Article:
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Hunt for nine missing teens continues in New Mexico

New Mexico police say that "one or two" of the nine teens missing from a ranch for troubled youth are back home with their parents. The hunt for the other missing teens continues.

By Juan Carlos Llorca and Jeri ClausingAssociated Press / October 12, 2013


Hillsboro, N.M.

Authorities say the search for nine teenagers reported missing from a New Mexico ranch for troubled youth will continue Saturday despite statements from the facility's attorney saying the boys were being returned to their parents.

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State police said in a statement Saturday that they have information that one or more children have been returned to their parents but until they "can physically confirm their well-being" the search will continue and the Amber Alert issued for the teens stands.

New Mexico State Police said they executed a search warrant at the Tierra Blanca High Country Youth Program as part of an investigation of abuse. But the teens between the ages of 13 and 17 weren't at the 30,000-acre compound in Sierra County and neither was program operator Scott Chandler.

Police said Children Youth and Families Department officials also went to the ranch to serve orders to Chandler to hand over the custody of the teens.

"At this time, Scott Chandler is a person if interest in this case," said Sgt. Emmanuel Gutierrez, a state police spokesman. "This is an active investigation and all leads are still being followed. At this point and time, State Police has not been able to confirm a location or the safety" of the teens.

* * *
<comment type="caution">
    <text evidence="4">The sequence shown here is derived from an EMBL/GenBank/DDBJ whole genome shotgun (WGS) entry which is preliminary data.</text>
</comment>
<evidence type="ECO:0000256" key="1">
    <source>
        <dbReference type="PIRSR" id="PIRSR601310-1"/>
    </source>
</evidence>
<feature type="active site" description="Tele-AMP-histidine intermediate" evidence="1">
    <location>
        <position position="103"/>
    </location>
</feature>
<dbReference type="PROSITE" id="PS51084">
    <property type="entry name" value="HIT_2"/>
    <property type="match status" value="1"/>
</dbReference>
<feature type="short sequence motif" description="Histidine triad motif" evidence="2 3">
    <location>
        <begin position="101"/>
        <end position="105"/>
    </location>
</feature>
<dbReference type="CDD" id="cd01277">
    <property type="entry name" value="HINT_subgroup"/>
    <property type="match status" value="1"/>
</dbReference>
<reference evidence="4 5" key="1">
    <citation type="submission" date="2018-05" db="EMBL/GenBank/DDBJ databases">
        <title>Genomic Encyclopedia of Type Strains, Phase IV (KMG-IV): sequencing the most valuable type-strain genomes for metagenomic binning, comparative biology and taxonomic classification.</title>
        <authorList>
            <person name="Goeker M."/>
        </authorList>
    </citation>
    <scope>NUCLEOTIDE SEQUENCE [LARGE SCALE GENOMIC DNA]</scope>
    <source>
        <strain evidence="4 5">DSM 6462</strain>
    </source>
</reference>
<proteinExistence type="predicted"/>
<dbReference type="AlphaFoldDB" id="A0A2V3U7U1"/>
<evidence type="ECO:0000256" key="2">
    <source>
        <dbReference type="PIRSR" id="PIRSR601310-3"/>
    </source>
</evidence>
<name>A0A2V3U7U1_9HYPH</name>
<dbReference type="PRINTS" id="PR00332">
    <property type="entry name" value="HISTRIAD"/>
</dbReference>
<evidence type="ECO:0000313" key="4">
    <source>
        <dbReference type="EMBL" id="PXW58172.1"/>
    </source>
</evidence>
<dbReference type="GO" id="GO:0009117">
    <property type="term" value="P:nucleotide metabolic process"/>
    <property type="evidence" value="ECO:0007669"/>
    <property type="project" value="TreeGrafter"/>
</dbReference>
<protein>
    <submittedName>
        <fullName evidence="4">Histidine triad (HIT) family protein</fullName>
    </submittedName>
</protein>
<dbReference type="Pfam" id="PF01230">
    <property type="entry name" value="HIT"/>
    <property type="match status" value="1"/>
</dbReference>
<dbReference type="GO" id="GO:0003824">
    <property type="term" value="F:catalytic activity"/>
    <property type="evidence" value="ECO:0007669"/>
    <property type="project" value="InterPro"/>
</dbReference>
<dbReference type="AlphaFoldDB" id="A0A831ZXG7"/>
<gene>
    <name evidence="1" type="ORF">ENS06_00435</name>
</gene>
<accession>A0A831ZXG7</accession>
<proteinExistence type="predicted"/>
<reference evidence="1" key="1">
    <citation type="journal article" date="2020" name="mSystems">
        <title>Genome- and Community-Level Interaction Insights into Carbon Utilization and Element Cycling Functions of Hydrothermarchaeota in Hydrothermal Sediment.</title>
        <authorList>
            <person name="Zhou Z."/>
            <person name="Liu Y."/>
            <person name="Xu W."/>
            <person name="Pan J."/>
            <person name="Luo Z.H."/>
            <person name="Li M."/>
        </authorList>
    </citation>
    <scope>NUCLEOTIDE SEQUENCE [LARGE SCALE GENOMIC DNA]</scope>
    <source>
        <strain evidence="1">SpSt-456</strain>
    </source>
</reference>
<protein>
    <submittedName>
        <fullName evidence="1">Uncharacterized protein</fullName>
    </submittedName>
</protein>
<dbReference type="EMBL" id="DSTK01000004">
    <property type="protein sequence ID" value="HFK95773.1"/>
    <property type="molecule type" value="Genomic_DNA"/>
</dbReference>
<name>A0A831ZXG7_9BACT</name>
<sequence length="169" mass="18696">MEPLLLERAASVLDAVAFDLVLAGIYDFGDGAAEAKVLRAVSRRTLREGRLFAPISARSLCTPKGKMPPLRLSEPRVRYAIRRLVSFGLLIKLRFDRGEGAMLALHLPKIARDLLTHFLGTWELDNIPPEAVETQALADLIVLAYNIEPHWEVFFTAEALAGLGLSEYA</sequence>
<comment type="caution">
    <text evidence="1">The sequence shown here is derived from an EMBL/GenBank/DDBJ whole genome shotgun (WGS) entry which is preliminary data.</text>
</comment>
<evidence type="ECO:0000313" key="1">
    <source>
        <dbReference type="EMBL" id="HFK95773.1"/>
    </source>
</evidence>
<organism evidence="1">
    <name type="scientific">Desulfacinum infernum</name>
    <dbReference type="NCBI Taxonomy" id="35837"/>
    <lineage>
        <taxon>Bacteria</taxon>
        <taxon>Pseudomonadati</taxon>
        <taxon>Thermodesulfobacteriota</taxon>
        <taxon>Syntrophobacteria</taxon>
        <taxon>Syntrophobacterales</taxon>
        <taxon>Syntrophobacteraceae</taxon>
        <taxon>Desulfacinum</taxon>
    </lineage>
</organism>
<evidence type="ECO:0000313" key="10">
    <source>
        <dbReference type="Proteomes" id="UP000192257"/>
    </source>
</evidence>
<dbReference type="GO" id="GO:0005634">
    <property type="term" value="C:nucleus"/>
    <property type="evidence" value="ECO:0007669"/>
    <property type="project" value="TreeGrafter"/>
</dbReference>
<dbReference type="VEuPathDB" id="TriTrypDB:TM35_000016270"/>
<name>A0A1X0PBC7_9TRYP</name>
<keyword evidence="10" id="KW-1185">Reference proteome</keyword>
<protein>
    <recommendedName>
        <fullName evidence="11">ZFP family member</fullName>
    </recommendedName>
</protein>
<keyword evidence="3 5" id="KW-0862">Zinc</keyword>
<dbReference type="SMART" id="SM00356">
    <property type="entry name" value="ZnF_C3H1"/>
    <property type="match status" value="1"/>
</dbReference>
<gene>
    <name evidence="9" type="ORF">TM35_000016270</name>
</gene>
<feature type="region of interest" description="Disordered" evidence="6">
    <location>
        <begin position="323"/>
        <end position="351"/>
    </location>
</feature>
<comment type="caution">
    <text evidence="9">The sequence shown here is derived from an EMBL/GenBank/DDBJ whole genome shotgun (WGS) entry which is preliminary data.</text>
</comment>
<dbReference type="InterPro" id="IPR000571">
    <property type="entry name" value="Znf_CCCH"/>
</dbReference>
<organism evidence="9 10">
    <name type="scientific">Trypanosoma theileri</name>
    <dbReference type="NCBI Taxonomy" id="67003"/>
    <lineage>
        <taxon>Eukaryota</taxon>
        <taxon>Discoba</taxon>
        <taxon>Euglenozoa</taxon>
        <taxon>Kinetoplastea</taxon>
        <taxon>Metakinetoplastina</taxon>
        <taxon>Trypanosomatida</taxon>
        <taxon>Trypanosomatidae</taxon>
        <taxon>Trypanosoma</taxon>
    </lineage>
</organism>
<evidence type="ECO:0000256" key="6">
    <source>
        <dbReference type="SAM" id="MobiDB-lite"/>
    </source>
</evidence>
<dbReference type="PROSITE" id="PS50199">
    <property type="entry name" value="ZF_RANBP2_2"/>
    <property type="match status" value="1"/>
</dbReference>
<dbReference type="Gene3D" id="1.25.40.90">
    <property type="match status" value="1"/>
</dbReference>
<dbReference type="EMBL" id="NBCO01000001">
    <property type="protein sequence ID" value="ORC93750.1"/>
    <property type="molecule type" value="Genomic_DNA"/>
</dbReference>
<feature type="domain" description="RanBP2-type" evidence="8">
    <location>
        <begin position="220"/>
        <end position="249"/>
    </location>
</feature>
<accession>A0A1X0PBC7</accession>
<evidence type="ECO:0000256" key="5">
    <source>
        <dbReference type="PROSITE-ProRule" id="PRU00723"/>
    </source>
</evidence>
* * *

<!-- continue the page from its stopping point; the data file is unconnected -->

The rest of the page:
Program operators had been ordered to send the kids back to their parents or surrender them to the state after staff members were accused of beating and shackling students.

Ranch attorney Pete Domenici Jr. said in a statement earlier Friday that the boys had been "on a previously scheduled activity away from the ranch for several days. They are safe and have already been picked up by their parents, or their parents are en route to pick them up."

Domenici accused the state of escalating the situation by failing to agree to an emergency hearing in a lawsuit the ranch filed earlier this week over what the suit contends was an improperly handled investigation.

"We attempted to avoid exactly this type of situation by requesting an emergency hearing," he said.

Several calls Friday night to Domenici about the status of the teens weren't immediately returned.

Officers at the high desert ranch about seven miles from the town of Hillsboro said that everything looked normal when they arrived. They said there were personal belongings and no indication anyone left in a hurry.

Gutierrez said police launched aircraft and off-road vehicles and called in help from local law enforcement agencies to search the ranch.

Last week, the Albuquerque Journal reported state authorities were investigating claims that teenage boys were beaten and forced to wear leg shackles and handcuffs for minor violations of rules at the unlicensed program.

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